It kinda made Daisy smile to think of that analogy. She needed something like that to get her mind off what hadhappened that horrible night, a mere half an hour before.
I haven’t given any physical descriptions of Daisy in the first chapter of the story. Those things are slipped in later in nearly unnoticeable bits and drops. The fact that she has strawberry-red curly hair doesn’t get said until well after the reader sees it in the black-and-white illustration. Her skinniness, pale coloring, and awkwardness will be in descriptions that happen later in separate and isolated spots.
Far more important is the way her mind works, which I try to show rather than tell. She is one of those people who is both innocent without being ignorant, and imaginative without being merely random.
Other characters will be established too with an eye on what they are like at the beginning, and a mindfulness of what they will become as the plot changes them over time.
Johnny is a sad-sack introvert who blossoms as he overcomes problems associated with the initial tragedy. He grows as he proves to himself that he is neither a coward nor a fool.
Mortie is unflappable from beginning to end in the way small children often are. He possesses a powerful sense of wonder that overwhelms fear and sadness over his losses.
That is probably enough of an insight into how I am shaping these characters for now. If you look inside this process too closely, and compare it to my last post, I run the risk of letting you see how I may be using this story to process my own upcoming loss of a parent. The pandemic and my father’s Parkinson’s disease ironically is hitting this story with enough irony to iron out more than just the wrinkles. It may well iron me flat.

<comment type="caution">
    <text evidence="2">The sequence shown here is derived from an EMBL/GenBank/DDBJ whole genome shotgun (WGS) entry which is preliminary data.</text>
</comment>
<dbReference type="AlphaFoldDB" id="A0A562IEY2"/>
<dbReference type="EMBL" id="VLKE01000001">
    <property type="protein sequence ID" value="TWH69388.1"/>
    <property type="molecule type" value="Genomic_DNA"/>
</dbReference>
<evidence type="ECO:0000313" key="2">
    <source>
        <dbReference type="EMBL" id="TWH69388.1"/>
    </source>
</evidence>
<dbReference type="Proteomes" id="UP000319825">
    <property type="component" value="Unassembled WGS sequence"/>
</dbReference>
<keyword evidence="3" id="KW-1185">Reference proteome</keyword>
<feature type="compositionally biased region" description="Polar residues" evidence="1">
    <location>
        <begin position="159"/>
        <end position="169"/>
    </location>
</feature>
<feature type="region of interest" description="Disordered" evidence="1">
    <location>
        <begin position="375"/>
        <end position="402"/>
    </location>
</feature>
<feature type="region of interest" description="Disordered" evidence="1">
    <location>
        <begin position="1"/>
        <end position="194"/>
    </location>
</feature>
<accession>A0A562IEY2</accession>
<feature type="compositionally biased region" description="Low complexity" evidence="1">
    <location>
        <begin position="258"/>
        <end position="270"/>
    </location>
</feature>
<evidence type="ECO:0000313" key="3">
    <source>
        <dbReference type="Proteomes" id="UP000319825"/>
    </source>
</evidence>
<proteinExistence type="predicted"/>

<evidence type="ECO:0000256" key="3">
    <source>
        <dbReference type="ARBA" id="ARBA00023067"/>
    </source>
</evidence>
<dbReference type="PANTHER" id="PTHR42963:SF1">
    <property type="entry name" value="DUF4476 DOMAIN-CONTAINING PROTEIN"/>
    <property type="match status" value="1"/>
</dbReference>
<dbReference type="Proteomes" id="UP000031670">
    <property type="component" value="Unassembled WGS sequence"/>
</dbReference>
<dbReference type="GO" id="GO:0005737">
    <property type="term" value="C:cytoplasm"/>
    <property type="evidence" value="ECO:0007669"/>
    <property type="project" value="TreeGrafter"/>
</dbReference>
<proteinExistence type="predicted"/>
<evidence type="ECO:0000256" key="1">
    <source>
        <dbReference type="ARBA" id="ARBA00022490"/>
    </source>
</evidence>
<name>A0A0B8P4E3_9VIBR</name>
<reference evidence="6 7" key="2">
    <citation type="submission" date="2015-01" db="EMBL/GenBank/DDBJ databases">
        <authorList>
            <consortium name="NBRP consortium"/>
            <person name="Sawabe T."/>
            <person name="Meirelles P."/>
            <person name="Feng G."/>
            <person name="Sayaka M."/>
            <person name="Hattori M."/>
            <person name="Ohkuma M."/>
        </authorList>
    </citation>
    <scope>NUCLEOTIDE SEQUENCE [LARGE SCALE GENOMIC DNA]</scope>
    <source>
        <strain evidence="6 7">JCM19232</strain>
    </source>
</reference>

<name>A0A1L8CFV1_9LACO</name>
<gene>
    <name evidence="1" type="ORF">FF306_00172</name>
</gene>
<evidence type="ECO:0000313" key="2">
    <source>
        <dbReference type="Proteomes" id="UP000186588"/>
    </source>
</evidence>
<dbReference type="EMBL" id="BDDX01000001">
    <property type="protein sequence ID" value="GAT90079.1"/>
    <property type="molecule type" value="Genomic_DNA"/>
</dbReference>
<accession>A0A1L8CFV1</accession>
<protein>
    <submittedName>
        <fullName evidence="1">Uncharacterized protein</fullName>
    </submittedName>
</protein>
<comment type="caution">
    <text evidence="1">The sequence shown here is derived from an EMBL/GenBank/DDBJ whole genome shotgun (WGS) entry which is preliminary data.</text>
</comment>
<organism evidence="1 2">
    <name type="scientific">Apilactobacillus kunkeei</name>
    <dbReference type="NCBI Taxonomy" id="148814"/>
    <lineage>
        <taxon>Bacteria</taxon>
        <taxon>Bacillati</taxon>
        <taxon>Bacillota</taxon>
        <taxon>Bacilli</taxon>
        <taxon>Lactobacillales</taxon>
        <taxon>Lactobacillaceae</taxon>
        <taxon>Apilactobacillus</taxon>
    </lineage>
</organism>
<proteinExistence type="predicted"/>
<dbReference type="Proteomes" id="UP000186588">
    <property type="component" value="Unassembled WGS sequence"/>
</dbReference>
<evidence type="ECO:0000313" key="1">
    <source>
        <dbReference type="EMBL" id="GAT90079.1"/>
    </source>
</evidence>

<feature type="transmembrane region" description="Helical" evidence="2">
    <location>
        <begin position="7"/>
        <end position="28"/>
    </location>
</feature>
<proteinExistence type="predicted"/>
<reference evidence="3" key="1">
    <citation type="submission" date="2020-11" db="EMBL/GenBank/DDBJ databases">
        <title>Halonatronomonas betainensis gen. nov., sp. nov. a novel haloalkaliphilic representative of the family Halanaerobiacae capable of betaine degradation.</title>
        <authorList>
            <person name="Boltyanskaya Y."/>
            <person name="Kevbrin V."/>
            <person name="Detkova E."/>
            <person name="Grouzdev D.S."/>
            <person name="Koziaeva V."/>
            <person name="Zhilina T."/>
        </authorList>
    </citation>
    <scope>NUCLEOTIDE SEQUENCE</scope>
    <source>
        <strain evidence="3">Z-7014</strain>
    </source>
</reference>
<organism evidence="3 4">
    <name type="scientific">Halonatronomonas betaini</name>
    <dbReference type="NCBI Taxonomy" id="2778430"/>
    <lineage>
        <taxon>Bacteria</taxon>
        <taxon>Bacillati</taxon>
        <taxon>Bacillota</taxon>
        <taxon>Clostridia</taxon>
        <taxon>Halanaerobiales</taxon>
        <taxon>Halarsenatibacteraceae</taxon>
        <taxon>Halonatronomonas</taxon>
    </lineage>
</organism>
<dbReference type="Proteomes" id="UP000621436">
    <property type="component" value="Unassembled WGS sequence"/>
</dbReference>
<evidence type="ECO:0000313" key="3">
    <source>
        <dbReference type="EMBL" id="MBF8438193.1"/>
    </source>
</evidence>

Posting every day keeps the imaginary writing muscles toned and renews my basic energy levels. But it also becomes a chore on certain days. Like today. The weather has got me down with arthritis woes. Typing like this is it not as easy as it should be. And when I have to labor at it to make the paragraphs flow, sometimes I just turn it all into rambling babbling. I spin my mental wheels and get nowhere.
I can use this post to tell you, however, that I have now started a new work-in-progress. I have already pounded out the first four thousand words of The Wizard in His Keep.
This is the final story in the arc of the character Milt Morgan. This story has been gestating in my brain since 1995. Though, if I am honest, it began with fantasies I had back in fifth grade. The main character, Milt Morgan, is half me and half the other Mike from our gang back in Rowan in the 1960’s. Back when Mike and Michael were sometimes good friends and sometimes the brains behind evil plans and terrible tricks. He supplied the devious know-how, and I provided the creative spark that lit the schemes on fire.
But this story is advanced to the computer age.
In 1996, Milt Morgan was a 34-year-old video game designer living a double life in a high-tech, state-of-the-art computer lab. It is then that he mysteriously kidnaps the three children of his child-hood friend’s sister and takes them away to a magical world that only two people in the entire world have the keys to. Milt is the Wizard. The other Key-Master is Daniel Quilp, the Necromancer. A battle for the soul of the world must take place, and Daisy, Johnny, and Mortie Brown are a part of it.
Anyway, the words are beginning to pile up again. And again I have made something out of nothing. My book promotion is still going on until tomorrow. The link above can still get you a free e-book copy until after midnight tomorrow. And nobody, it seems, still wants my book for free. (How’s that for a pathos pitch?) We’ll see how it all ends tomorrow.